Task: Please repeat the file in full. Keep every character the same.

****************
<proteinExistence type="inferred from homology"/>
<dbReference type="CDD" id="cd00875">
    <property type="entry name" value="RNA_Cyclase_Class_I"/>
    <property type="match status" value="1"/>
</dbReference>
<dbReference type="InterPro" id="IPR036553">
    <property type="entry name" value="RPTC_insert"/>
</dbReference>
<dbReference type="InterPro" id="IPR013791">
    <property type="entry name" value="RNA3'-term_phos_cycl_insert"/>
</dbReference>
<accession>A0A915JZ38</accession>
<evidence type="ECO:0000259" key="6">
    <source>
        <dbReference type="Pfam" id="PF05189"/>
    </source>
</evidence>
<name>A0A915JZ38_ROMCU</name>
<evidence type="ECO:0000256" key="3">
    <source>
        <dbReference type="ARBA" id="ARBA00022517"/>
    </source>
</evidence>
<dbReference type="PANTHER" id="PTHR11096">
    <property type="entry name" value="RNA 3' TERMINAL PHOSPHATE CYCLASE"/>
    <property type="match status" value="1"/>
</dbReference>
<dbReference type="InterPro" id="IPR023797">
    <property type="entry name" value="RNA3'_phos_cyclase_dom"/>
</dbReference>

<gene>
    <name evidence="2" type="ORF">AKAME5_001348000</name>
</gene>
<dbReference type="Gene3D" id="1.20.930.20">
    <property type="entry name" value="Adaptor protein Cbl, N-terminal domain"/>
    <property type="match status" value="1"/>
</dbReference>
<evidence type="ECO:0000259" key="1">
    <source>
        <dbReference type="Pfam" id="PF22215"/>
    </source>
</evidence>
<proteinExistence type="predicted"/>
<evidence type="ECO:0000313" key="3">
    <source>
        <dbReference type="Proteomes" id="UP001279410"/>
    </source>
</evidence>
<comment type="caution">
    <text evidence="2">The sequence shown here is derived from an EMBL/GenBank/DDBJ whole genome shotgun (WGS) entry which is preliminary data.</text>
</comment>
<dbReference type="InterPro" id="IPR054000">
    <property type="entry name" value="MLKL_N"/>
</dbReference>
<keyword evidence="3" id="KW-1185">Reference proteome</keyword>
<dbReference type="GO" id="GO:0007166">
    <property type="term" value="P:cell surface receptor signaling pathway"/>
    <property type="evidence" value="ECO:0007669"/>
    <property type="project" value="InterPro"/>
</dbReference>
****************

<proteinExistence type="inferred from homology"/>
<dbReference type="CDD" id="cd00875">
    <property type="entry name" value="RNA_Cyclase_Class_I"/>
    <property type="match status" value="1"/>
</dbReference>
<dbReference type="InterPro" id="IPR036553">
    <property type="entry name" value="RPTC_insert"/>
</dbReference>
<dbReference type="InterPro" id="IPR013791">
    <property type="entry name" value="RNA3'-term_phos_cycl_insert"/>
</dbReference>
<accession>A0A915JZ38</accession>
<evidence type="ECO:0000259" key="6">
    <source>
        <dbReference type="Pfam" id="PF05189"/>
    </source>
</evidence>
<name>A0A915JZ38_ROMCU</name>
<evidence type="ECO:0000256" key="3">
    <source>
        <dbReference type="ARBA" id="ARBA00022517"/>
    </source>
</evidence>
<dbReference type="PANTHER" id="PTHR11096">
    <property type="entry name" value="RNA 3' TERMINAL PHOSPHATE CYCLASE"/>
    <property type="match status" value="1"/>
</dbReference>
<dbReference type="InterPro" id="IPR023797">
    <property type="entry name" value="RNA3'_phos_cyclase_dom"/>
</dbReference>

<gene>
    <name evidence="2" type="ORF">AKAME5_001348000</name>
</gene>
<dbReference type="Gene3D" id="1.20.930.20">
    <property type="entry name" value="Adaptor protein Cbl, N-terminal domain"/>
    <property type="match status" value="1"/>
</dbReference>
<evidence type="ECO:0000259" key="1">
    <source>
        <dbReference type="Pfam" id="PF22215"/>
    </source>
</evidence>
<proteinExistence type="predicted"/>
<evidence type="ECO:0000313" key="3">
    <source>
        <dbReference type="Proteomes" id="UP001279410"/>
    </source>
</evidence>
<comment type="caution">
    <text evidence="2">The sequence shown here is derived from an EMBL/GenBank/DDBJ whole genome shotgun (WGS) entry which is preliminary data.</text>
</comment>
<dbReference type="InterPro" id="IPR054000">
    <property type="entry name" value="MLKL_N"/>
</dbReference>
<keyword evidence="3" id="KW-1185">Reference proteome</keyword>
<dbReference type="GO" id="GO:0007166">
    <property type="term" value="P:cell surface receptor signaling pathway"/>
    <property type="evidence" value="ECO:0007669"/>
    <property type="project" value="InterPro"/>
</dbReference>